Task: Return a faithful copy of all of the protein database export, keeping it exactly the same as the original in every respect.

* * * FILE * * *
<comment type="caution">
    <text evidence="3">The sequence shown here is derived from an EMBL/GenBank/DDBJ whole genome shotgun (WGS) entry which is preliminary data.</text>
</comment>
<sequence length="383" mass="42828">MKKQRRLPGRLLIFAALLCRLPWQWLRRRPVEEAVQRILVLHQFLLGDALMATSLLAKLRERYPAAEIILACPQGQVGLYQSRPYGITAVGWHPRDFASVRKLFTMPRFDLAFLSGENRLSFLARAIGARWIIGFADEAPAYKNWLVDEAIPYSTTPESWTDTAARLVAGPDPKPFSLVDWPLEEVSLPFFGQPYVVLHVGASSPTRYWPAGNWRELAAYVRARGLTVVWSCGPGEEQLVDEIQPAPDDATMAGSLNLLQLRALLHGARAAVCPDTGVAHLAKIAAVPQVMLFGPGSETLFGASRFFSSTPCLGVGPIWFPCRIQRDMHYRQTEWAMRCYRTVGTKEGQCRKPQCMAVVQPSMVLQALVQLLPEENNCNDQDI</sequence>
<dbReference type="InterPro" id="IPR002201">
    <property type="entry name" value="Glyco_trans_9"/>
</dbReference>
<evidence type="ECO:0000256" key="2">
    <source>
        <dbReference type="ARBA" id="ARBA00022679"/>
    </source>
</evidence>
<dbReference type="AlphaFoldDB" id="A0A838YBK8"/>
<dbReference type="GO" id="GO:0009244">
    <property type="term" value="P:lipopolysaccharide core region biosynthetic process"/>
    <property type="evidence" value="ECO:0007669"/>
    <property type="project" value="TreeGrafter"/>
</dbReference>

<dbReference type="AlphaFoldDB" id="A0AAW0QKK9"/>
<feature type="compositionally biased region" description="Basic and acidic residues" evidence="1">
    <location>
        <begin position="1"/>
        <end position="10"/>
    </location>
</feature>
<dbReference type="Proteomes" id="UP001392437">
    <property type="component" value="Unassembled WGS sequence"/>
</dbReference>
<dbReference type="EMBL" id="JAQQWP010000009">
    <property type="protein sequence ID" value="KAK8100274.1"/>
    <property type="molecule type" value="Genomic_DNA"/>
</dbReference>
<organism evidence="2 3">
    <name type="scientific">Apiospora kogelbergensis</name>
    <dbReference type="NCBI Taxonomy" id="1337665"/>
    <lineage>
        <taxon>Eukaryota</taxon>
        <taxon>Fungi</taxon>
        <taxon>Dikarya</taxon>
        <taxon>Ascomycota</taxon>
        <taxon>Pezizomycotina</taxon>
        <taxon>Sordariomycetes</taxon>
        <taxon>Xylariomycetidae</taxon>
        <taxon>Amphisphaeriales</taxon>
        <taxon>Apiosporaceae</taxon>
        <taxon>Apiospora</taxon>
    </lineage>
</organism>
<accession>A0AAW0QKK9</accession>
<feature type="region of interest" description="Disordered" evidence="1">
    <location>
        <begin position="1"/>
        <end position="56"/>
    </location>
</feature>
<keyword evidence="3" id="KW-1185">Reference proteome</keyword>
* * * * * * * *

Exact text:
<comment type="caution">
    <text evidence="3">The sequence shown here is derived from an EMBL/GenBank/DDBJ whole genome shotgun (WGS) entry which is preliminary data.</text>
</comment>
<sequence length="383" mass="42828">MKKQRRLPGRLLIFAALLCRLPWQWLRRRPVEEAVQRILVLHQFLLGDALMATSLLAKLRERYPAAEIILACPQGQVGLYQSRPYGITAVGWHPRDFASVRKLFTMPRFDLAFLSGENRLSFLARAIGARWIIGFADEAPAYKNWLVDEAIPYSTTPESWTDTAARLVAGPDPKPFSLVDWPLEEVSLPFFGQPYVVLHVGASSPTRYWPAGNWRELAAYVRARGLTVVWSCGPGEEQLVDEIQPAPDDATMAGSLNLLQLRALLHGARAAVCPDTGVAHLAKIAAVPQVMLFGPGSETLFGASRFFSSTPCLGVGPIWFPCRIQRDMHYRQTEWAMRCYRTVGTKEGQCRKPQCMAVVQPSMVLQALVQLLPEENNCNDQDI</sequence>
<dbReference type="InterPro" id="IPR002201">
    <property type="entry name" value="Glyco_trans_9"/>
</dbReference>
<evidence type="ECO:0000256" key="2">
    <source>
        <dbReference type="ARBA" id="ARBA00022679"/>
    </source>
</evidence>
<dbReference type="AlphaFoldDB" id="A0A838YBK8"/>
<dbReference type="GO" id="GO:0009244">
    <property type="term" value="P:lipopolysaccharide core region biosynthetic process"/>
    <property type="evidence" value="ECO:0007669"/>
    <property type="project" value="TreeGrafter"/>
</dbReference>

<dbReference type="AlphaFoldDB" id="A0AAW0QKK9"/>
<feature type="compositionally biased region" description="Basic and acidic residues" evidence="1">
    <location>
        <begin position="1"/>
        <end position="10"/>
    </location>
</feature>
<dbReference type="Proteomes" id="UP001392437">
    <property type="component" value="Unassembled WGS sequence"/>
</dbReference>
<dbReference type="EMBL" id="JAQQWP010000009">
    <property type="protein sequence ID" value="KAK8100274.1"/>
    <property type="molecule type" value="Genomic_DNA"/>
</dbReference>
<organism evidence="2 3">
    <name type="scientific">Apiospora kogelbergensis</name>
    <dbReference type="NCBI Taxonomy" id="1337665"/>
    <lineage>
        <taxon>Eukaryota</taxon>
        <taxon>Fungi</taxon>
        <taxon>Dikarya</taxon>
        <taxon>Ascomycota</taxon>
        <taxon>Pezizomycotina</taxon>
        <taxon>Sordariomycetes</taxon>
        <taxon>Xylariomycetidae</taxon>
        <taxon>Amphisphaeriales</taxon>
        <taxon>Apiosporaceae</taxon>
        <taxon>Apiospora</taxon>
    </lineage>
</organism>
<accession>A0AAW0QKK9</accession>
<feature type="region of interest" description="Disordered" evidence="1">
    <location>
        <begin position="1"/>
        <end position="56"/>
    </location>
</feature>
<keyword evidence="3" id="KW-1185">Reference proteome</keyword>